Fox Sports will air a dedicated Carli Lloyd stream for her final USWNT match

On Tuesday, October 26th, Carli Lloyd will play her final game as part of the US women’s national soccer team when it takes on South Korea in a friendly match. In honor of the event, Fox Sports will stream a dedicated “CarliCam” that will follow Lloyd throughout the contest. You’ll be able to watch the game from that vantage point through the Fox Sports app, as well as the network's Facebook and YouTube accounts. It will also air the first 10 minutes of the match on Twitter.

Back in August, Lloyd announced she would retire from professional soccer by the end of the year. Over her 17-year career, she has been one of the most dominant players in the sport. She scored the gold medal-winning goals in both the 2008 and 2012 Summer Olympics. In 2015 and 2016, she was named the FIFA Player of the Year. More recently, she helped Team USA secure the bronze medal at the 2021 Summer Olympics in Tokyo with a pair of goals in a match that ended with a four-three score. While Tuesday will mark Lloyd’s final game with Team USA, she’ll play out the remainder of the NSWL season with Gotham FC before finally hanging up her jersey.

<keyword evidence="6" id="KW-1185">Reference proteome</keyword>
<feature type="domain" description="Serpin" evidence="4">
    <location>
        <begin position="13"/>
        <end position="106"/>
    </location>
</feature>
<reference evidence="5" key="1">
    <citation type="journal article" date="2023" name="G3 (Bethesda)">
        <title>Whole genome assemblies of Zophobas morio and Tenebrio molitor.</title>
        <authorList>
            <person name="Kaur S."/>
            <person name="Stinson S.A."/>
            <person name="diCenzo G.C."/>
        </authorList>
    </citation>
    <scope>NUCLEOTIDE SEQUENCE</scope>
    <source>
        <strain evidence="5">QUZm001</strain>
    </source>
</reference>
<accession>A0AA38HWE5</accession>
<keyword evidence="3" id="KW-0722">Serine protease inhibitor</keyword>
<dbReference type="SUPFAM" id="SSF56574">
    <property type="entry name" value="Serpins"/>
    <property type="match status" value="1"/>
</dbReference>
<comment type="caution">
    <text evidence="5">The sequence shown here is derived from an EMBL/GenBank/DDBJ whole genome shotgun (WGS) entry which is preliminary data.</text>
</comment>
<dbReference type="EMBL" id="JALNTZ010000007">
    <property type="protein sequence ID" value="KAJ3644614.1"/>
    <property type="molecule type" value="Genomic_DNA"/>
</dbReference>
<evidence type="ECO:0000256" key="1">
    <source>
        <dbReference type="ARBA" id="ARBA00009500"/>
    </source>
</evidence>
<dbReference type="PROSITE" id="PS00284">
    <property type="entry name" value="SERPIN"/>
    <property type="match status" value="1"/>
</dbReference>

FIFA isn't thrilled with EA's dominance of soccer games

Do you lament EA's dominance of soccer (aka football) games due to its licensing advantages? So does FIFA, apparently. Eurogamernotes that FIFA has issued a statement insisting that soccer gaming and eSports should have more than one party "controlling and exploiting all rights" — a not-so-subtle reference to EA. Accordingly, FIFA is talking to developers, investors and other groups to "widen" its gaming and eSports options.

The organization added this would help "maximize all future opportunities." It also reiterated its commitment to running eSports tournaments under its FIFAe brand.